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Zachary S. Hubbard, Tsun Yee Law, Samuel Rosas, Sarah C. Jernigan and Harvey Chim


The epidemiology of carpal tunnel syndrome (CTS) has been extensively researched. However, data describing the economic burden of CTS is limited. The purpose of this study was to quantify the disease burden of CTS and determine the economic benefit of its surgical management.


The authors utilized the PearlDiver database to identify the number of individuals with CTS in the Medicare patient population, and then utilized CPT codes to identify which individuals underwent surgical management. These data were used to calculate the total number of disability-adjusted life years (DALYs) associated with CTS. A human capital approach was employed and gross national income per capita was used to calculate the economic burden.


From 2005 to 2012 there were 1,500,603 individuals identified in the Medicare patient population with the diagnosis of CTS. Without conservative or surgical management, this results in 804,113 DALYs without age weighting and discounting, and 450,235 DALYs with age weighting and a discount rate of 3%. This amounts to between $21.8 and $39 billion in total economic burden, or $2.7–$4.8 billion per year. Surgical management of CTS has resulted in the aversion of 173,000–309,000 DALYs. This has yielded between $780 million and $1.6 billion in economic benefit per year. Endoscopic carpal tunnel release provided between $11,683 and $23,186 per patient at 100% success while open carpal tunnel release provided between $10,711 and $22,132 per patient at 100% success. The benefit-cost ratio at its most conservative is 2.7:1, yet could be as high as 6.9:1.


CTS is prevalent in the Medicare patient population, and is associated with a large amount of economic burden. The surgical management of CTS leads to a large reduction in this burden, yielding extraordinary economic benefit.

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Zachary S. Hubbard, Fraser Henderson Jr., Rocco A. Armonda, Alejandro M. Spiotta, Robert Rosenbaum and Fraser Henderson Sr.

On a Sunday morning at 06:22 on October 23, 1983, in Beirut, Lebanon, a semitrailer filled with TNT sped through the guarded barrier into the ground floor of the Civilian Aviation Authority and exploded, killing and wounding US Marines from the 1st Battalion 8th Regiment (2nd Division), as well as the battalion surgeon and deployed corpsmen. The truck bomb explosion, estimated to be the equivalent of 21,000 lbs of TNT, and regarded as the largest nonnuclear explosion since World War II, caused what was then the most lethal single-day death toll for the US Marine Corps since the Battle of Iwo Jima in World War II. Considerable neurological injury resulted from the bombing. Of the 112 survivors, 37 had head injuries, 2 had spinal cord injuries, and 9 had peripheral nerve injuries. Concussion, scalp laceration, and skull fracture were the most common cranial injuries.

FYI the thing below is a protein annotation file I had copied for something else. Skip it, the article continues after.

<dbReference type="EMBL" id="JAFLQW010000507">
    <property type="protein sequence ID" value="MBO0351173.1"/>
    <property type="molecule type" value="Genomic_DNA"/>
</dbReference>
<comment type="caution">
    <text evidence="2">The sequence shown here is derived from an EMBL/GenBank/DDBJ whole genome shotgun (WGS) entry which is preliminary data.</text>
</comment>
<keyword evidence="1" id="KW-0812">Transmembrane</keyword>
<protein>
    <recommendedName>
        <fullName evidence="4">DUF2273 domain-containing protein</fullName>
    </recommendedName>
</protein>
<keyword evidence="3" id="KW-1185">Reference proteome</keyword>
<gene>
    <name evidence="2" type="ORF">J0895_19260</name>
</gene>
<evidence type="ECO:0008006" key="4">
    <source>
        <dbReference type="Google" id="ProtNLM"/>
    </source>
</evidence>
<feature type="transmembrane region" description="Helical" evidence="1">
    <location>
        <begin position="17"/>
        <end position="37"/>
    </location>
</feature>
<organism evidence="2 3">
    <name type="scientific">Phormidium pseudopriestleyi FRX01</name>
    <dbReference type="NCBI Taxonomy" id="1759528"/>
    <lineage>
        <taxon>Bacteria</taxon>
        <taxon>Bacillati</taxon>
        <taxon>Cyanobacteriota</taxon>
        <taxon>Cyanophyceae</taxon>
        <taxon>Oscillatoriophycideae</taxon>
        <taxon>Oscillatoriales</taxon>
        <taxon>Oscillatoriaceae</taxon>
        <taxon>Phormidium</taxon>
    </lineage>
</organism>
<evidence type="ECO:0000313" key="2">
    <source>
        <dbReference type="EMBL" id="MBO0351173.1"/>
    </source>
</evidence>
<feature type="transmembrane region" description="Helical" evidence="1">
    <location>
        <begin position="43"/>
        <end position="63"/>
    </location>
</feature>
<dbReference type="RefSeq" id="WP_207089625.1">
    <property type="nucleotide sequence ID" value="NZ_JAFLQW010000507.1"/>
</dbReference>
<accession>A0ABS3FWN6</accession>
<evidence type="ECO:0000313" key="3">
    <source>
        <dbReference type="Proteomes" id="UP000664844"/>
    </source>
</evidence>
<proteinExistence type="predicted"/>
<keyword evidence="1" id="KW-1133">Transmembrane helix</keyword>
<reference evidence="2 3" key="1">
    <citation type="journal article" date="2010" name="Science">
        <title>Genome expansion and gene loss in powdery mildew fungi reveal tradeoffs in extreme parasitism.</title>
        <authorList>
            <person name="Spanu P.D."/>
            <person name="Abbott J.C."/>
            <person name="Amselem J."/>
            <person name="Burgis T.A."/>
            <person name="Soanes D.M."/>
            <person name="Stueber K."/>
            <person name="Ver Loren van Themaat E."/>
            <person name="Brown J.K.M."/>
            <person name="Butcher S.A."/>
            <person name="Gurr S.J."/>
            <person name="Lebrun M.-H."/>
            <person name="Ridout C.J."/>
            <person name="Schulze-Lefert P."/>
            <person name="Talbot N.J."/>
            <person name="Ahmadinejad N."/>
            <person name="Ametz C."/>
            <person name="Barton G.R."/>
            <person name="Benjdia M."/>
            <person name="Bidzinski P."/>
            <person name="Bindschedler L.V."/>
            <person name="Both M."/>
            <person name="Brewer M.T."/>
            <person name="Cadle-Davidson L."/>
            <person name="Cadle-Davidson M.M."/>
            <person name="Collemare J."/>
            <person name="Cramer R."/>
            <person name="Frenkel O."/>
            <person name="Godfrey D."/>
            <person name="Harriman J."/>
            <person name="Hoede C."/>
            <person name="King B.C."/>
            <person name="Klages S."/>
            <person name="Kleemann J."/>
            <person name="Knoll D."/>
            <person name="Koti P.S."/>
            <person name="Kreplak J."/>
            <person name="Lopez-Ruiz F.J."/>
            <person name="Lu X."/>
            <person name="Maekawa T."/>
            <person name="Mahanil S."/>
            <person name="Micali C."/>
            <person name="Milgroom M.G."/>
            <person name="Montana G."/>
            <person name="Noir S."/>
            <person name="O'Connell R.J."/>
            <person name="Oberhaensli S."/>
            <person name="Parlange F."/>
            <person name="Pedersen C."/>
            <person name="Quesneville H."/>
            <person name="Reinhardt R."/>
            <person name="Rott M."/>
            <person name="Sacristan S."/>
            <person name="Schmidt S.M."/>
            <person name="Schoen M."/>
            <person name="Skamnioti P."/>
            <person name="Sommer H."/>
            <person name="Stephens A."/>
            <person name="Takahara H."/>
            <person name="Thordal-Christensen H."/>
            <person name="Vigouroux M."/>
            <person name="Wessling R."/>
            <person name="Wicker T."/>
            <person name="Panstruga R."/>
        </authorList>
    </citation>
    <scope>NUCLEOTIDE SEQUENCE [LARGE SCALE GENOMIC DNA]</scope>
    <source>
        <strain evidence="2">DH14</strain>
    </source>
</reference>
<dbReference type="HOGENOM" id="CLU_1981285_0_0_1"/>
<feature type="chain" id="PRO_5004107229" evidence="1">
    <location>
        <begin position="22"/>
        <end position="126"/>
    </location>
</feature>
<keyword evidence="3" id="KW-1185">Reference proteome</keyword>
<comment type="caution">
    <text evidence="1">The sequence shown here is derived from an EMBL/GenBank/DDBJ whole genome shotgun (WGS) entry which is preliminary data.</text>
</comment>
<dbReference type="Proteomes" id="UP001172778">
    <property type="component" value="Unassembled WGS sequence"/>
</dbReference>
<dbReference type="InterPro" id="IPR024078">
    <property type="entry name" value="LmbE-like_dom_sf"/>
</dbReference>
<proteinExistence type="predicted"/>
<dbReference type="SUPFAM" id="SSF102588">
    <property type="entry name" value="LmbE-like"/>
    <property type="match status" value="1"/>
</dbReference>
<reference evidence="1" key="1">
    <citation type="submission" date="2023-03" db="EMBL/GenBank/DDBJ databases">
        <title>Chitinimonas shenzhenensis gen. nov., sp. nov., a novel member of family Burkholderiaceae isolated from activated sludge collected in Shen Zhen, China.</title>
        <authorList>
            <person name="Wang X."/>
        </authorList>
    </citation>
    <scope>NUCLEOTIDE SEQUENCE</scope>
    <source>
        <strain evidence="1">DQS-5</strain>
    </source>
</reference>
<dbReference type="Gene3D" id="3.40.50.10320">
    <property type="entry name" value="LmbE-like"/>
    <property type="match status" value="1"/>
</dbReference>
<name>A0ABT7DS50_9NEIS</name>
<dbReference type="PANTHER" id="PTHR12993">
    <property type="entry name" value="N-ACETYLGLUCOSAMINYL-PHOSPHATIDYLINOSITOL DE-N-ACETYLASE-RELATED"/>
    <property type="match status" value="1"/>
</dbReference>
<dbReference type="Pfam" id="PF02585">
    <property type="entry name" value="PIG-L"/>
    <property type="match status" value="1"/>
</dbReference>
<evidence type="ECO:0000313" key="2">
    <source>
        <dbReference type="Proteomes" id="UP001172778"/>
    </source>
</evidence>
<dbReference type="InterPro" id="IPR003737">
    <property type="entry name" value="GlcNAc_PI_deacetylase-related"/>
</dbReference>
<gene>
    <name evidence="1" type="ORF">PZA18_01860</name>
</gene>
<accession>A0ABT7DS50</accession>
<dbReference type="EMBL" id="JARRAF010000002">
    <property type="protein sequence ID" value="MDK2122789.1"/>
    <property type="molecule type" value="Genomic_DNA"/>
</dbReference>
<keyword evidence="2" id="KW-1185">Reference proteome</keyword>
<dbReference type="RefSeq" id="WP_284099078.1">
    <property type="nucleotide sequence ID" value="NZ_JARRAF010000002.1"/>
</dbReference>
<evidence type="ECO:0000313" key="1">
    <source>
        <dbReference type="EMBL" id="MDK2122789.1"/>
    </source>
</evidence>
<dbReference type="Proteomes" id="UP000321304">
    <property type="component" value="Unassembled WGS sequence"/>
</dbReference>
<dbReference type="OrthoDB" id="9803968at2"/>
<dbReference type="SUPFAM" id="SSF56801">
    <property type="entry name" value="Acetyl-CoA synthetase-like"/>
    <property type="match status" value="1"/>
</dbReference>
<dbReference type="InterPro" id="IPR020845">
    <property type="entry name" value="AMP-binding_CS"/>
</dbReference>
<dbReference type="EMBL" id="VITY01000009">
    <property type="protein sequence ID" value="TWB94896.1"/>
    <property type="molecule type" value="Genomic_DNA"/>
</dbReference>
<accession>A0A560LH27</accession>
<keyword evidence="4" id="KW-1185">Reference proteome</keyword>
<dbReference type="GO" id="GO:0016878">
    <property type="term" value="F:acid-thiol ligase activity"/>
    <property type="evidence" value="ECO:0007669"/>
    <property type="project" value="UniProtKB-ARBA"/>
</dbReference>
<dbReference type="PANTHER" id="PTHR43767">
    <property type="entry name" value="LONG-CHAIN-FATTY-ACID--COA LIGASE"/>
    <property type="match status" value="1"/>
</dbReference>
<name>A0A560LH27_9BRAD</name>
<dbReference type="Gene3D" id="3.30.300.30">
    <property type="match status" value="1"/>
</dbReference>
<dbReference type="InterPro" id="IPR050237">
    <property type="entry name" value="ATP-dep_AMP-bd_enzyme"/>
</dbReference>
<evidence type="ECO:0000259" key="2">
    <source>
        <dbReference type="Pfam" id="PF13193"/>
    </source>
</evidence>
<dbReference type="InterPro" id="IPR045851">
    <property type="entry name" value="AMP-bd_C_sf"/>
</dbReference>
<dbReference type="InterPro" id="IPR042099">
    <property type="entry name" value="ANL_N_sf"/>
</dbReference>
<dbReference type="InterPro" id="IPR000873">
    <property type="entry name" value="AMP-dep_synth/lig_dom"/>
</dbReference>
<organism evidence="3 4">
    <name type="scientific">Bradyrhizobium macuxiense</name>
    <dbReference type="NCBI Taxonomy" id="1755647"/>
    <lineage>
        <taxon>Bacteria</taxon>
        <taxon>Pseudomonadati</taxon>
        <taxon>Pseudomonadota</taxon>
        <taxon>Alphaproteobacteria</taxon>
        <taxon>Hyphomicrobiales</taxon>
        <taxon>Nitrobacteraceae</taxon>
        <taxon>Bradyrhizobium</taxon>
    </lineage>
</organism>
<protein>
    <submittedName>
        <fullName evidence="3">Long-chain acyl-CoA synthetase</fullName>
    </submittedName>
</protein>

Within minutes of the explosion, the Commander Task Force 61/62 Mass Casualty Plan was implemented by personnel aboard the USS Iwo Jima. The wounded were triaged according to standard protocol at the time. Senator Humphreys, chairman of the Preparedness Committee and a corpsman in the Korean War, commented that he had never seen such a well-executed evolution. This was the result of meticulous preparation that included training not only of the medical personnel but also of volunteers from the ship’s company, frequent drilling with other shipboard units, coordination of resources throughout the ship, the presence of a meticulous senior enlisted man who carefully registered each of the wounded, the presence of trained security forces, and a drilled and functioning communication system.

Viewed through the lens of a neurosurgeon, the 1983 bombings and mass casualty event impart important lessons in preparedness. Medical personnel should be trained specifically to handle the kinds of injuries anticipated and should rehearse the mass casualty event on a regular basis using mock-up patients. Neurosurgery staff should participate in training and planning for events alongside other clinicians. Training of nurses, corpsmen, and also nonmedical personnel is essential. In a large-scale evolution, nonmedical personnel may monitor vital signs, work as scribes or stretcher bearers, and run messages. It is incumbent upon medical providers and neurosurgeons in particular to be aware of the potential for mass casualty events and to make necessary preparations.